I was born in Peru but am now a Canadian citizen. When I moved to Canada in my late teens I found some cultural aspects that were different from those in my native Latin-American culture (music, dancing, language, etc.) vis-a-vis the Canadian (Anglo) culture, where dancing, for example, is usually less frequent and more formal. In Canada I became a foreign language teacher. My passion for learning and teaching foreign languages and for linguistics inspired me to become fluent in French, Italian, Japanese and Portuguese, besides English and Spanish.
My teaching background has taken me to many different countries. I began my career in Canada teaching English as a Second Language (ESL), Spanish and French in a middle school and privately. I spent ten years in Japan as a foreign language teacher where I taught ESL, French, Italian and Spanish at multiple levels in different institutions, elementary and high school and university.
In every culture, I believe there are good and bad points, depending on the person experiencing the new culture. As for the Japanese culture, there were simply new attitudes to learn while I was living in that country over ten years. For instance, in Japan, it is not considered good form to express certain feelings outwardly, which was quite different from my heritage in a Latino culture, Peru. Living in Japan experience helped me broaden my views on the different cultures in the world. Some cultures actually have some [hilarious?] customs such as the one in Thailand where one is supposed to burp after a meal in order to show the host that one enjoyed it! Certainly, that is considered rude in Western cultures.
In Japan, apart from knowing how to use chopsticks, I learned about being modest when talking about oneself or one’s own family. I also learned not to show my emotions openly and to always take off my shoes whenever I would go into a house, even if it were my own! As well, as I entered the house, I’d have to say in Japanese: « Sorry for the Disturbance! »
In 1999, I came to the US through the Cordell Hull Foundation teacher exchange program to work in a midwestern public Spanish Immersion School. Through this work experience I explored new horizons and dimensions in the teaching profession. There were aspects to the teaching profession, such as classroom management, special needs and the focus on testing, that American teachers had to learn to cope with to a greater extent than in other countries where I had taught. I was teaching students from urban areas for the first time and needed to acquire new skills for teaching inner city students.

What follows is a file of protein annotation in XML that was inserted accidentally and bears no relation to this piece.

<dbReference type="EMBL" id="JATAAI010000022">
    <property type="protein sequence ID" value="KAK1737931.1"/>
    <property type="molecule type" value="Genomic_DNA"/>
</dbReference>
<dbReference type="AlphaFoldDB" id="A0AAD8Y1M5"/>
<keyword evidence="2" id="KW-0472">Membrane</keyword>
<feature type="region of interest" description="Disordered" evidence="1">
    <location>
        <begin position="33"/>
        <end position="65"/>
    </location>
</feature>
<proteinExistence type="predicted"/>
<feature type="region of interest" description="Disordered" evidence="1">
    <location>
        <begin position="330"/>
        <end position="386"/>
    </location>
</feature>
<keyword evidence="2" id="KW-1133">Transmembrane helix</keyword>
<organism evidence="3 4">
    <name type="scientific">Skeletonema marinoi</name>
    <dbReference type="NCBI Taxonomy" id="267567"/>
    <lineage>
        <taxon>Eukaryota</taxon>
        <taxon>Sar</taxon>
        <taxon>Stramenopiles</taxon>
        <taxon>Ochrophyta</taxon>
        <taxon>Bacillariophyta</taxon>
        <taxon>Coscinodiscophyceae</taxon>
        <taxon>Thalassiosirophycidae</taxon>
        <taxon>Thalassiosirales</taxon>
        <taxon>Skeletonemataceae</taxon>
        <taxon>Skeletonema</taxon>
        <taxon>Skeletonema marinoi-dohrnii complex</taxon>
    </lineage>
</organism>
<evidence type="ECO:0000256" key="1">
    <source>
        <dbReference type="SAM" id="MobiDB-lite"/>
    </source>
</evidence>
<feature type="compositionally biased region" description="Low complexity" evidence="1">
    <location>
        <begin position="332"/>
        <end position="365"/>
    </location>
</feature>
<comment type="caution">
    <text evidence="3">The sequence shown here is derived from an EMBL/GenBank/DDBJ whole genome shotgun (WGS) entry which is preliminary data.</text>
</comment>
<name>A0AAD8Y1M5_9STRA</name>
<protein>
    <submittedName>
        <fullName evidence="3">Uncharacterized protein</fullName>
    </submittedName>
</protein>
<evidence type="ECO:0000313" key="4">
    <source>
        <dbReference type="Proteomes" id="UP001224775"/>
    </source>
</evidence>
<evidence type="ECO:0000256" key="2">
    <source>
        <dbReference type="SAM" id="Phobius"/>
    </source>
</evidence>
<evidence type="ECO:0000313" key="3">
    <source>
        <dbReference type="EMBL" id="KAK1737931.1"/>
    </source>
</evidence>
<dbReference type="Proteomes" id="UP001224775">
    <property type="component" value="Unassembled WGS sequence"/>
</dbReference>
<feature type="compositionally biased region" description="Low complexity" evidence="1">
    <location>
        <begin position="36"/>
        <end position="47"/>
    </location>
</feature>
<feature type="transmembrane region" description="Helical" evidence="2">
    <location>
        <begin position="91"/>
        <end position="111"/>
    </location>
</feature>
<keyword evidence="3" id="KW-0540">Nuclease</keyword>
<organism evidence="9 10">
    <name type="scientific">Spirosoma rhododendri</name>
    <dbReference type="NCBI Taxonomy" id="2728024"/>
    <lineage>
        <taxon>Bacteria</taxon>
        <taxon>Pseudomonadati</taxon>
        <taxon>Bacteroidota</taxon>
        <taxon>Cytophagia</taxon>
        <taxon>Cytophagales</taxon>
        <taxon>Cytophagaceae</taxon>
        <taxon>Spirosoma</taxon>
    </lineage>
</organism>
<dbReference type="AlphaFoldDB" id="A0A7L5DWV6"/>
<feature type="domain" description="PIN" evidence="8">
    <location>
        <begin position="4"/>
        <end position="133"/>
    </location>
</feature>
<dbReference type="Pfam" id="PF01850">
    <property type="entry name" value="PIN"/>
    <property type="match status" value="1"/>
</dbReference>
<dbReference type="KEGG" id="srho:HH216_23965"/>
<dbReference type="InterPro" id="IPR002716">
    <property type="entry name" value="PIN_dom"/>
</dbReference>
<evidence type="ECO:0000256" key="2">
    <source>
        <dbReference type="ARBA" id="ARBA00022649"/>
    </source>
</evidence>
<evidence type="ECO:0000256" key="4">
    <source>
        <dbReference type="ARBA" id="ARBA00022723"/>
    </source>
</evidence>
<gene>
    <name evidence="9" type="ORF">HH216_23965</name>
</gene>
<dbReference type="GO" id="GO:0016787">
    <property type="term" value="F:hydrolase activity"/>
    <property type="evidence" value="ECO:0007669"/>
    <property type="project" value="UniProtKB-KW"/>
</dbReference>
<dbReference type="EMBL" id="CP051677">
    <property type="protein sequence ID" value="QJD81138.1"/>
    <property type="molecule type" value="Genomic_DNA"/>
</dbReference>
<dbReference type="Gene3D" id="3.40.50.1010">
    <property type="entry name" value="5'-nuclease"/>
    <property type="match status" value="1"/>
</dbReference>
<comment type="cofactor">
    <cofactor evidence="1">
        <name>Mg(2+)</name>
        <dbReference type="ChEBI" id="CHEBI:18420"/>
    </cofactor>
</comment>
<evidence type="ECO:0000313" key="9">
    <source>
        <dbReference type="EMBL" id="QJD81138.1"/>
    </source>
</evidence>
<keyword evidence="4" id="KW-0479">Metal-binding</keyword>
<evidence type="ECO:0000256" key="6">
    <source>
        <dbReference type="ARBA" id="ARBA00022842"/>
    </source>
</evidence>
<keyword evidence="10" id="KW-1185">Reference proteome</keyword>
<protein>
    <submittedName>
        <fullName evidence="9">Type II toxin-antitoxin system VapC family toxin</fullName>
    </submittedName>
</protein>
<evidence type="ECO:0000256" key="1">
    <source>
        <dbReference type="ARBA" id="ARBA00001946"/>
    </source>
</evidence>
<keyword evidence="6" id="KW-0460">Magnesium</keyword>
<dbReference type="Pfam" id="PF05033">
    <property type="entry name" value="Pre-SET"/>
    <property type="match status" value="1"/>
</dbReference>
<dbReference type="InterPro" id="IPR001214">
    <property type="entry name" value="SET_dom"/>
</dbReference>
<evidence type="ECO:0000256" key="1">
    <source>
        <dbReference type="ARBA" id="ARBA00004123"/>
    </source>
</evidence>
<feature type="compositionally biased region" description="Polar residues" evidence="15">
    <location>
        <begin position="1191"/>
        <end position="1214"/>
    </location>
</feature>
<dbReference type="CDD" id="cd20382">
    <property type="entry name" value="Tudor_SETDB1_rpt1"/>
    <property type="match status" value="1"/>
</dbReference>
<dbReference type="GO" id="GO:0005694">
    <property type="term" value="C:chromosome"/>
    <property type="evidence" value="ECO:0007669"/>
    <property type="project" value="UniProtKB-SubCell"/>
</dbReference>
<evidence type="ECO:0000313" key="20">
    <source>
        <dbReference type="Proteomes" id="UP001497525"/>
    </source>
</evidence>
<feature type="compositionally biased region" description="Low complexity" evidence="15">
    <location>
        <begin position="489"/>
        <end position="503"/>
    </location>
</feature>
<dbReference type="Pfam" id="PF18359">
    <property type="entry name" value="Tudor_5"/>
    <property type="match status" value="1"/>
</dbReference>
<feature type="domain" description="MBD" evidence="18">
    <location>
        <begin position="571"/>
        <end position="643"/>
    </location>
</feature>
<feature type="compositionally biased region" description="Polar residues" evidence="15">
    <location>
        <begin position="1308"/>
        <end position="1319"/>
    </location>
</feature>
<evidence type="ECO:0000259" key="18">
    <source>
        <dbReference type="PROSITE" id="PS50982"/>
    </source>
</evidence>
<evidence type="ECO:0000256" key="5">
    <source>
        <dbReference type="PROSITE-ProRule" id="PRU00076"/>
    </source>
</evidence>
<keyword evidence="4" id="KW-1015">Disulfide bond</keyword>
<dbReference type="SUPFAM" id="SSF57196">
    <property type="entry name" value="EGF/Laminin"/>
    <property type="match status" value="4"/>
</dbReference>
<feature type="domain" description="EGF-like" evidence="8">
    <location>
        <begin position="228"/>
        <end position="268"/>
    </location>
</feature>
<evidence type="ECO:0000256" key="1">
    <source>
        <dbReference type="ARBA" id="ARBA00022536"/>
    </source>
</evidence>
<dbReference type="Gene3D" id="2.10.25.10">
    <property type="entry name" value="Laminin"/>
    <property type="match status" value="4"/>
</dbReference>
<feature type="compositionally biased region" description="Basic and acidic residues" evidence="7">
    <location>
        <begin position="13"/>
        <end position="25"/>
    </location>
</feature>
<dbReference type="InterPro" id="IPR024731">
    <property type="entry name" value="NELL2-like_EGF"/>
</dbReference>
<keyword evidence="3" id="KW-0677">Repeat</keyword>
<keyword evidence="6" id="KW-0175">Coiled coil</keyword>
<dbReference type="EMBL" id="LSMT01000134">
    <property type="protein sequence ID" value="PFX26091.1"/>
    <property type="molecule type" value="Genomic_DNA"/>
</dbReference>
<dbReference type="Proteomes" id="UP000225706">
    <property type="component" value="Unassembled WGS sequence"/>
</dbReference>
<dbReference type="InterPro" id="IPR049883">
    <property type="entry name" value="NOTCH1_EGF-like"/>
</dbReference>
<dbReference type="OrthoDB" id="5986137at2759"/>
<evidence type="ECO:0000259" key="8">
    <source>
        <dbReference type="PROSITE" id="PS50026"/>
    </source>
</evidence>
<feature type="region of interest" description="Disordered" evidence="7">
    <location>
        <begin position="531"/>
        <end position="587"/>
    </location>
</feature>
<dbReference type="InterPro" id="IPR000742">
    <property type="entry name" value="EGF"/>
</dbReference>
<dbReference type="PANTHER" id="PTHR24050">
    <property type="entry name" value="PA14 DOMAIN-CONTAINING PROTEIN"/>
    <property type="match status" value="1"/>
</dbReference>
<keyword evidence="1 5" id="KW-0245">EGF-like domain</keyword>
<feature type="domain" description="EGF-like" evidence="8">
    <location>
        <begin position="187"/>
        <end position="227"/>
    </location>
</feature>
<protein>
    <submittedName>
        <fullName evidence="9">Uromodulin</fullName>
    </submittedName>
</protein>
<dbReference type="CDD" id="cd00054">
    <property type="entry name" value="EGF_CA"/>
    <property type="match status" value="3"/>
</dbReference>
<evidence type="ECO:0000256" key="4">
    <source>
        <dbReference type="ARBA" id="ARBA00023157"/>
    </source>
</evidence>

I have fond memories of the schools where I taught and from some schools I visited occasionally in KCMO. I worked with colleagues of many nationalities. Other than those born in the United States, they were those from countries such as Argentina, Belgium, Cameroon, Honduras and Spain. These teachers taught French and Spanish or worked in the Extended Day program. In some elementary schools that I visited, some teachers taught ESL. I noticed that a few of my colleagues tended to eat food from their own countries; however, they would happily eat American food, e.g., Kentucky Fried Chicken, whenever they had a chance. On the other hand, I was already used to eating all kinds of food, including American. I love the burgers and the barbecues and the sauces, especially Gates Barbecue Sauce.
A number of my colleagues noticed that Americans are open and easy-going by and large. Part of my job as a “cultural Ambassador” for the Cordell Hull Foundation enabled me to mix with some Americans who had never been exposed to other countries and their cultures and perceived most matters from an American perspective only. For instance, Americans found the lack of hot water in homes in tropical foreign countries unusual or abnormal, whereas, natives of those countries found it comical that Americans expected that. Besides meeting colleagues, I also established some warm friendships with a number of Americans outside of my workplace. Some of the school programs and activities are still fresh in my mind such as Cinco de Mayo and the drill team presentations.
The school district offered training on different aspects of the education field relevant to today’s professional demands. Also, I took methodological courses at the university pertaining to my field of studies such as methods of teaching a second language, and English as a Second Language. After receiving the ESL training I switched schools and worked as an ESL teacher. I found ESL more satisfying … working with a smaller group of students heightened the sense of accomplishment.
Needless to say, I also learned much about the American culture. Expansion of cultural knowledge is one goal of the Cordell Hull Foundation’s teacher exchange visitor program. I must say that the Foundation has an encouraging president, Marianne Mason. I always received good support and feedback when she made her yearly visits to interact with the teachers sponsored by CHF.
I am grateful to the Cordell Hull Foundation for making possible that special opportunity. Now that I am back in « The Frozen North », I am hoping to use the knowledge, experience and training that I have received throughout my professional years, including, of course, those in the United States – very valuable ones – in order to continue advancing in my profession. Here in Canada, I am still in touch with the Cordell Hull Foundation, and am currently helping to update the Spanish and French website translations.